When East Meets West

The Special Exhibition “When East Meets West: A Variety of Royal Treasures at the Wang Na”

            The Special Exhibition “When East Meets West: A Variety of Royal Treasures at the Wang Na” exhibited in Issaret Rachanuson Residence between 2nd July -31st August, 2014. This exhibition has the purposes to present King Pinklao’s Biography is a position of the second King of the Kingdom of Siam that the time when Siam was entering a period of great change at the moment the country is facing the entry of international Western Hemisphere, trade to the missionary and political causes that had been effects and the changes, which led to the development of Thai modern later period.

           Another important purpose of this special exhibition, In addition to knowledge, understanding the prestige and honor in King Pinklao to Thai people and Thailand as to give visitors and Thai people are all involved to due the record about King Pinklao in order to convey the information and distribute the awards to be widespread and more widely. King Pinklao had studied about the possibilities of the Western world until expertise until can be used and modified for the benefit of the nation. Building, materials and documents that due to him successor to the present was evidence as overwhelming and put some on display in this exhibition

            The exhibition of “When East Meets West: A Variety of Royal Treasures at the Wang Na” is held at the Issaravinitchai Pavilion inside the compound of the Bangkok National Museum. It consists of three main topics:

             Topic 1: The King of Wang Na
             Topic 2: The Embodiment of Eastern Philosophy
             Topic 3: The Opening of Siam to the Wesern World

Topic 1: “The King of the Wang Na”
           The exhibition is focused on the biography of King Pinklao, starting from his childhood when he was in the position of Prince Chuthamanee or Somdej Phra Chao Look Yather Chao Fah Chuthamanee, son of King Rama II of Rattanakosin. He was a brother of the future King Rama IV. In the reign of King Rama III, at age 12, he was promoted to the rank of “Somdet Phrchao Nong Yather Chao Fah Krom Khun Issaret Rangsan”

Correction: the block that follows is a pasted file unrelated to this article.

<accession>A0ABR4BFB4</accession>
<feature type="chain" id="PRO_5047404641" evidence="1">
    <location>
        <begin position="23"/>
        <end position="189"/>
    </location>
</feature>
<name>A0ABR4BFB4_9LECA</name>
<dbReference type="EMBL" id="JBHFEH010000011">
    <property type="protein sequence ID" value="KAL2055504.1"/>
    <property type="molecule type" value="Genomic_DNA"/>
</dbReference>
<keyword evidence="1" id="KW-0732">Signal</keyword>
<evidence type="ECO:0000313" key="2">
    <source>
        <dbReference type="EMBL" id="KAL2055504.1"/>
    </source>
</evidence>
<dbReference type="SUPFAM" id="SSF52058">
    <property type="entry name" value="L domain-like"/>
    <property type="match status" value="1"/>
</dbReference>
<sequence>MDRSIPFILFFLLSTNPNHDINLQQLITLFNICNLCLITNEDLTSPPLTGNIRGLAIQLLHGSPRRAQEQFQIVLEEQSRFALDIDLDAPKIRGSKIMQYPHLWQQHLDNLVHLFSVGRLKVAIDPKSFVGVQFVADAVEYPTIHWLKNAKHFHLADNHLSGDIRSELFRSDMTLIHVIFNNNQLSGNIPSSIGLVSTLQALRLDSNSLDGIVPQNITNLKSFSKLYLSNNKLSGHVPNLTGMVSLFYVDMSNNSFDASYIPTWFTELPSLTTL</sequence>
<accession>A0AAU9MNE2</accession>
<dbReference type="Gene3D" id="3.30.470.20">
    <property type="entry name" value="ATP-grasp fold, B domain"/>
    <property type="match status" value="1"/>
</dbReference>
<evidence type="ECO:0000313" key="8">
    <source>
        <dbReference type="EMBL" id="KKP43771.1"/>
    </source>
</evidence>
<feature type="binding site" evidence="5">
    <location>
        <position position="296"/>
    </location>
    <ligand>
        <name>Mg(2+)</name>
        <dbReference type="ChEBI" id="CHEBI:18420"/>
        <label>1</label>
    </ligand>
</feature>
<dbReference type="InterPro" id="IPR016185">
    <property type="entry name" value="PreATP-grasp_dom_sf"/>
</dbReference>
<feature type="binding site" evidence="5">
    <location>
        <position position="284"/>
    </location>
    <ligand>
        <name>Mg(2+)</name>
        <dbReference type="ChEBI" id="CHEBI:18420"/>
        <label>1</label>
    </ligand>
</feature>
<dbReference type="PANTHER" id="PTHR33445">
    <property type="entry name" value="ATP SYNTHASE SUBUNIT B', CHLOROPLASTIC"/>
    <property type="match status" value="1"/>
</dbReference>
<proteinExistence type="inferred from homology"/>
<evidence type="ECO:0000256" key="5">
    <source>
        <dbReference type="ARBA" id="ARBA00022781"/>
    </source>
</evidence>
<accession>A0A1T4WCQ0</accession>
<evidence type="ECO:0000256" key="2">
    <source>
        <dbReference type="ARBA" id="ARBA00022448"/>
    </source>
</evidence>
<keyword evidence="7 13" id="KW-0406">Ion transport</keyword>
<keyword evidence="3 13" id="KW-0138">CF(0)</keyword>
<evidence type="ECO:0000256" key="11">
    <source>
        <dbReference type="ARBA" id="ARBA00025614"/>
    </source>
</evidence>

After joining the military, he took part in both army and navy activities. He because one of the key figures in military affairs from the period of King Rama III to the reign of King Rama IV.  During the reign of King Rama III, he was in charge of artillery and army sniper divisions and was also commander in chief of the Volunteer military, which consisted of Vietnamese, Indian and Cham troops. Being fluent in English, he was able to learn about industrial systems from the West, thus was active in building many ships and fortresses. Furthermore, he commanded many battles as a leader in the Royal Navy.
          In the reign of King Rama IV, he was appointed to the position of Wang Na but his rank became higher than any previous Viceroy, because his position was elevated to be at the same level as the King of Siam, and he was highly honored as indicated world view, he was known as the Second King of Siam, and he was highly honored as indicated by the multitude and variety of souvenirs and gifts bestowed upon him from various foreign countries. These were presented to him on a status equal to that of the king of Siam.
        Other benefits bestowed upon the Second King tock the form of the many pavilions that were added to Wang Na Palace, such as the Khotchakarn Prawet, Mangkhala Phisake, Ekalongkot, the High Pavilion, Phudtan Pavilion and the Throne, etc. Today, some of these have already been demolished.
        The Phra Thinang Khotchakarn Prawet or the Elephant Mounting Pavilion (in front of Buddhaisawan Chapel) was the first pavilion built in a tier-roof structural from that was constructed in the Wang Na palace as the attribute to the Second King.
        The Seven Tiers Throne or “Phra Thaen Raja Banlang Bowara Sawetashat,” to be seated when meeting the grand audience and when presided over royal and Buddhist ceremonies. The illustrated picture was when the throne was used as the pedestal for King Pinklao’s Urn duing the funral ceremony at the Issara Vinitchai Pavilion in 1865.

Topic 2: The Embodiment of Eastern Philosophy